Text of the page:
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Land Degradation

This study undertook a broad analysis of the susceptibility of the region to four land degradation processes:

Photo: Erosion in Omeo valley
Erosion in Omeo valley
These processes have been investigated in previous studies - enabling the development of criteria and rating tables that have been applied to each soil-landform unit to provide an assessment of the susceptibility of each unit to various forms of land degradation.

The land degradation analysis has been undertaken for the freehold land areas that were included as a part of this NELRA project. The analysis indicates that there are significant areas at risk from land and water degradation in the NECMA region. Table 8 provides a breakdown of the area (ha) at high risk of land and water degradation hazards.

In the NECMA region, a range of soil-landform units are prone to land and water degradation. As this region is bound by the Great Dividing Range and contains the highest elevation landforms in Victoria, the primary process which influences the degradation risk is gravity. Primarily the steeper slopes are subject to mass movement and landslip while those colluvial sediments predominantly derived from sandstones and siltstones are prone to gully and tunnel erosion. Sheet and rill erosion occurs primarily at the base of the steeper slopes in the valleys and start of the riverine plains, whereas wind erosion occurs primarily on the plains to the north-west of the study area with the lighter subalpine soils also potentially vulnerable.

Table 8 Susceptibility to land degradation (ha and %) on freehold * land in the NECMA region

High and Very High
Low and Very Low
Mass Movement
38 437
326 737
427 902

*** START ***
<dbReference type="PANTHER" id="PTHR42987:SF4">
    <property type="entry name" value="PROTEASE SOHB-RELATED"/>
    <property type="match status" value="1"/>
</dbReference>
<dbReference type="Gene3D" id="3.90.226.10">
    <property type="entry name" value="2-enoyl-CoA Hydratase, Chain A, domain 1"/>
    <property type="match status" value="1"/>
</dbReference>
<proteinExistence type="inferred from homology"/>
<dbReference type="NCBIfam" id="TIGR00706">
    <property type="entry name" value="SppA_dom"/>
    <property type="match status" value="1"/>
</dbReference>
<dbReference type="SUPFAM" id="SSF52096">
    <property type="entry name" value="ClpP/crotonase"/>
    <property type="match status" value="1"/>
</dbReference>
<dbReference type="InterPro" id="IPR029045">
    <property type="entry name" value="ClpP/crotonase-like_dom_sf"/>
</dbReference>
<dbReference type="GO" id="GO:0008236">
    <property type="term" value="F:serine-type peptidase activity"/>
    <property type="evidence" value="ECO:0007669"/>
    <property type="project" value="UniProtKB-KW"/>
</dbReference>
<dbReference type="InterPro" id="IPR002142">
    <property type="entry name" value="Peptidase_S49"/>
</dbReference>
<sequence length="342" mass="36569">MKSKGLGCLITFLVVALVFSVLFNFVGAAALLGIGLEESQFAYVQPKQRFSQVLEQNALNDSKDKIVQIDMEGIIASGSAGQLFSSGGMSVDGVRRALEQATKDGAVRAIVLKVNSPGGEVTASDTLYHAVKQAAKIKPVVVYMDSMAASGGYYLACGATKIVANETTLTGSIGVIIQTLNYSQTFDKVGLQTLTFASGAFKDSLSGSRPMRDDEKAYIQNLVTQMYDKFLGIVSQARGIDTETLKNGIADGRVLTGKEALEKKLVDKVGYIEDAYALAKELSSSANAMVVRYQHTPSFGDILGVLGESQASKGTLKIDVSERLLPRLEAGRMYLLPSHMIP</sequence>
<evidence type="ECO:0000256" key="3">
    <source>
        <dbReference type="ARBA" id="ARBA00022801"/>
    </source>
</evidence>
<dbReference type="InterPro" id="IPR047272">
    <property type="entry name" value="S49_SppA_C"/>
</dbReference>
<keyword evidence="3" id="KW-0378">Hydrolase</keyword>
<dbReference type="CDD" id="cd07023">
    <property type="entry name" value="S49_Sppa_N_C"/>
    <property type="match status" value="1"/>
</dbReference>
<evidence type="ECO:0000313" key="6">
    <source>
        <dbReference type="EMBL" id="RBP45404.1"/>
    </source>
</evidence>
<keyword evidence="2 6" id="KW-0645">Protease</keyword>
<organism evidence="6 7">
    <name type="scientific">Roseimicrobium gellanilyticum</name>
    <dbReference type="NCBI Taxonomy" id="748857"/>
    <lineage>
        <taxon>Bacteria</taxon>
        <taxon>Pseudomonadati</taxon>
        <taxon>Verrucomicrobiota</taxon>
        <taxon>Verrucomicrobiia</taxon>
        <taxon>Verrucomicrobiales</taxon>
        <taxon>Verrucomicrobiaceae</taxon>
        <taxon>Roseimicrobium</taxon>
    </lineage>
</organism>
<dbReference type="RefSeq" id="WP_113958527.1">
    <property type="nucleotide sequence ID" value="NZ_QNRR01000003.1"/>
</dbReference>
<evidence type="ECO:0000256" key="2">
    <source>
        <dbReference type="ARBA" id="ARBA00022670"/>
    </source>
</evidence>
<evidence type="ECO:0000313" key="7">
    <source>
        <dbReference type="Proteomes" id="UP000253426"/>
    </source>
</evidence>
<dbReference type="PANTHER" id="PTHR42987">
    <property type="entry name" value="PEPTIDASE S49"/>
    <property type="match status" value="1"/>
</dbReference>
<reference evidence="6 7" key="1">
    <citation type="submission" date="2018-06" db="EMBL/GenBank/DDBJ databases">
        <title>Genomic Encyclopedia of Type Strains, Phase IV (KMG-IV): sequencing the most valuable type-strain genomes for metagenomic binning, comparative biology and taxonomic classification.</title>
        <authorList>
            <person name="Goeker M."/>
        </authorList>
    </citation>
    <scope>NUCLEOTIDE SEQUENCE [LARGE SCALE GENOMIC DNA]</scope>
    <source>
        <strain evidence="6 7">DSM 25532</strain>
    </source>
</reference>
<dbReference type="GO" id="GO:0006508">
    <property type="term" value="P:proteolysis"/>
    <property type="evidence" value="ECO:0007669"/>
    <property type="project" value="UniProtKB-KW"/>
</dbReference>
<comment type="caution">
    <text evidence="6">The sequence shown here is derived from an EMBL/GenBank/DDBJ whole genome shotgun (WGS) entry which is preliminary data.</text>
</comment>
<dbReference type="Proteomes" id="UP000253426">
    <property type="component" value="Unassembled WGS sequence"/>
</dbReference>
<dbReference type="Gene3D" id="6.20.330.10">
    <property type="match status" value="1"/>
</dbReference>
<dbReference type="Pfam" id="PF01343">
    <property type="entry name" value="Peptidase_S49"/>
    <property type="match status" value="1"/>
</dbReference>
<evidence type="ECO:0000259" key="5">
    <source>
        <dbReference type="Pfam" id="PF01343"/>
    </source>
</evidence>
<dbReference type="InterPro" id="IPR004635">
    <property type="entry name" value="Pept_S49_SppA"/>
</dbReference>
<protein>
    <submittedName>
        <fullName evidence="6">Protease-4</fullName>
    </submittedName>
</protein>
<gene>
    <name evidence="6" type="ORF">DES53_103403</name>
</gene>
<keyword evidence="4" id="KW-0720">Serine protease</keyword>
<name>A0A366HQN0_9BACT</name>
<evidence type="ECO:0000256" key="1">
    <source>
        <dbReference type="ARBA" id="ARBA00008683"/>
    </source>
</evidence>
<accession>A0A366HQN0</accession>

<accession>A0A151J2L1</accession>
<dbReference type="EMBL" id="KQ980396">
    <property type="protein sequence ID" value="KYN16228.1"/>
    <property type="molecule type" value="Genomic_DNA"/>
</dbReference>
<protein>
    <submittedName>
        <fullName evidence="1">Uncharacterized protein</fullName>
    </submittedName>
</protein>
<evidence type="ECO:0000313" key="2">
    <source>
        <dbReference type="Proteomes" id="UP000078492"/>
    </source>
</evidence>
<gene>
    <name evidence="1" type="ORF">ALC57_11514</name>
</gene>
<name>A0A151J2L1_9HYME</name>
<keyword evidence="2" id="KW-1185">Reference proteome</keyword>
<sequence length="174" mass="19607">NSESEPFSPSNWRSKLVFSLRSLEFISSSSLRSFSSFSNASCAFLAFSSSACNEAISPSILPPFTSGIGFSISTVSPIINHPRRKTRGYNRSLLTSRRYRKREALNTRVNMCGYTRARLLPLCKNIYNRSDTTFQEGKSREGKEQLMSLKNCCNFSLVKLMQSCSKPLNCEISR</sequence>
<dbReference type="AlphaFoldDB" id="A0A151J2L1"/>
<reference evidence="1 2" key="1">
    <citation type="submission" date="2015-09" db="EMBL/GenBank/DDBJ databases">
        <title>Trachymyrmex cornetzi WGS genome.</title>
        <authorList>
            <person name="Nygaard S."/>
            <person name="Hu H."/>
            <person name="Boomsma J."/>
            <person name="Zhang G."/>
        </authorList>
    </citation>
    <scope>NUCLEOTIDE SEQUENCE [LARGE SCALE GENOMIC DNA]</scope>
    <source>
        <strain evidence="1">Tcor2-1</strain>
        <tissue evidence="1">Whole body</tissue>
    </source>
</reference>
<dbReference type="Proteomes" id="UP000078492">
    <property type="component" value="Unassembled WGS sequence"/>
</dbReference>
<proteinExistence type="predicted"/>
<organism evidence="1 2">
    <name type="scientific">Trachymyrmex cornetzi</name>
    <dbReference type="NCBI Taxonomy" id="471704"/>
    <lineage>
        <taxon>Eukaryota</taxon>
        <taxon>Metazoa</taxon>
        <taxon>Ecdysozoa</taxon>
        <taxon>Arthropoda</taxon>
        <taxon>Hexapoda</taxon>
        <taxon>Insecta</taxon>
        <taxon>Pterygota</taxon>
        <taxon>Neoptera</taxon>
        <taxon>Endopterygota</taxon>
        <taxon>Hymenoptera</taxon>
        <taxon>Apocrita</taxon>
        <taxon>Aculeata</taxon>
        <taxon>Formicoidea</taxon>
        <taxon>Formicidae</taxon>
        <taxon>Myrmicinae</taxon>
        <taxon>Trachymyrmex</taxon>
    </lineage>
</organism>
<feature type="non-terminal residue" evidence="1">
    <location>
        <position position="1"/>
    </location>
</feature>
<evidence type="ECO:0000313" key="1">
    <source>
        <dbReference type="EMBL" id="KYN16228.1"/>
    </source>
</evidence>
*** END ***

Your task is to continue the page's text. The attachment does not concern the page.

Gully and tunnel erosion
18 672
713 803
60 600
Sheet and rill erosion
56 774
491 568
244 734
Wind Erosion
152 346
444 326
196 405
* Total land area of the NECMA region is 1 933 309 ha which includes 1 140 233 ha of public land.

The terms hazard and susceptibility are often used interchangeably, causing much confusion. Susceptibility of land to a specific deterioration process is defined here as a constant inherent feature, but the hazard changes depending upon the level of management and the type of land use.

Soil erosion and sedimentation is considered to be a major problem and can reduce the productivity of agricultural land. Sediment is the greatest pollutant of the world’s surface waters as it degrades water quality and may carry adsorbed polluting chemicals (Robinson 1971). Furthermore most soils have very slow rates of formation and should be considered as a non-renewable resource thus the management of these soils is a very important consideration. It is therefore prudent to assess the risk, or susceptibility, of land to various forms of degradation.

As a result susceptibility to erosion maps have been generated for each of the four erosion themes discussed below. A three class rating of high, medium and low susceptibility has been developed based upon criteria outlined in the relevant section.
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